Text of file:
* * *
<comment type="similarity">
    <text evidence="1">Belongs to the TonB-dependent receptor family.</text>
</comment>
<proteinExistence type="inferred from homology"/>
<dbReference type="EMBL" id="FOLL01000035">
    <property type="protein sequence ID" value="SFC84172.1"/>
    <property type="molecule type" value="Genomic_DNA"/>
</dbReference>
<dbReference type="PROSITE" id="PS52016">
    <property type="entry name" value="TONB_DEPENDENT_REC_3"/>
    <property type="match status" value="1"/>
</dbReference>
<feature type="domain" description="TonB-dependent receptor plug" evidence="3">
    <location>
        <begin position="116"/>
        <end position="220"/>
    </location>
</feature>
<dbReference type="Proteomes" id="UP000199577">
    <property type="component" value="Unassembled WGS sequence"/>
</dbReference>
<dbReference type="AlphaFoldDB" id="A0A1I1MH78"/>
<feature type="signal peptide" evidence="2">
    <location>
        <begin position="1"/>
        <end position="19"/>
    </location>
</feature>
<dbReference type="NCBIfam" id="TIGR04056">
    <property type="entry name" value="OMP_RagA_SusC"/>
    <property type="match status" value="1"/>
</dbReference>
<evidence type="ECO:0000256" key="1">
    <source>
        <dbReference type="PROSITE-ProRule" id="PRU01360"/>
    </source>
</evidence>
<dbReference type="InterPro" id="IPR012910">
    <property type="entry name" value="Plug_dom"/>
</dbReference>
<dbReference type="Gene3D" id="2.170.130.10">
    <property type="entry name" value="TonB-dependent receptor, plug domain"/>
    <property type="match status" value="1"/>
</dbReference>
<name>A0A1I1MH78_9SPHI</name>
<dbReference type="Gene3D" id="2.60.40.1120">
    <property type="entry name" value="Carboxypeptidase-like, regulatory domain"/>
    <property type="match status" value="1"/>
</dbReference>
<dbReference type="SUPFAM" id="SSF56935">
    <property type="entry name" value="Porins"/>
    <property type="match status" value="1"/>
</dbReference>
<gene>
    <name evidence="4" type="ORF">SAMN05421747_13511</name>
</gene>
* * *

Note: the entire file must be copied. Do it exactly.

<comment type="similarity">
    <text evidence="1">Belongs to the TonB-dependent receptor family.</text>
</comment>
<proteinExistence type="inferred from homology"/>
<dbReference type="EMBL" id="FOLL01000035">
    <property type="protein sequence ID" value="SFC84172.1"/>
    <property type="molecule type" value="Genomic_DNA"/>
</dbReference>
<dbReference type="PROSITE" id="PS52016">
    <property type="entry name" value="TONB_DEPENDENT_REC_3"/>
    <property type="match status" value="1"/>
</dbReference>
<feature type="domain" description="TonB-dependent receptor plug" evidence="3">
    <location>
        <begin position="116"/>
        <end position="220"/>
    </location>
</feature>
<dbReference type="Proteomes" id="UP000199577">
    <property type="component" value="Unassembled WGS sequence"/>
</dbReference>
<dbReference type="AlphaFoldDB" id="A0A1I1MH78"/>
<feature type="signal peptide" evidence="2">
    <location>
        <begin position="1"/>
        <end position="19"/>
    </location>
</feature>
<dbReference type="NCBIfam" id="TIGR04056">
    <property type="entry name" value="OMP_RagA_SusC"/>
    <property type="match status" value="1"/>
</dbReference>
<evidence type="ECO:0000256" key="1">
    <source>
        <dbReference type="PROSITE-ProRule" id="PRU01360"/>
    </source>
</evidence>
<dbReference type="InterPro" id="IPR012910">
    <property type="entry name" value="Plug_dom"/>
</dbReference>
<dbReference type="Gene3D" id="2.170.130.10">
    <property type="entry name" value="TonB-dependent receptor, plug domain"/>
    <property type="match status" value="1"/>
</dbReference>
<name>A0A1I1MH78_9SPHI</name>
<dbReference type="Gene3D" id="2.60.40.1120">
    <property type="entry name" value="Carboxypeptidase-like, regulatory domain"/>
    <property type="match status" value="1"/>
</dbReference>
<dbReference type="SUPFAM" id="SSF56935">
    <property type="entry name" value="Porins"/>
    <property type="match status" value="1"/>
</dbReference>
<gene>
    <name evidence="4" type="ORF">SAMN05421747_13511</name>
</gene>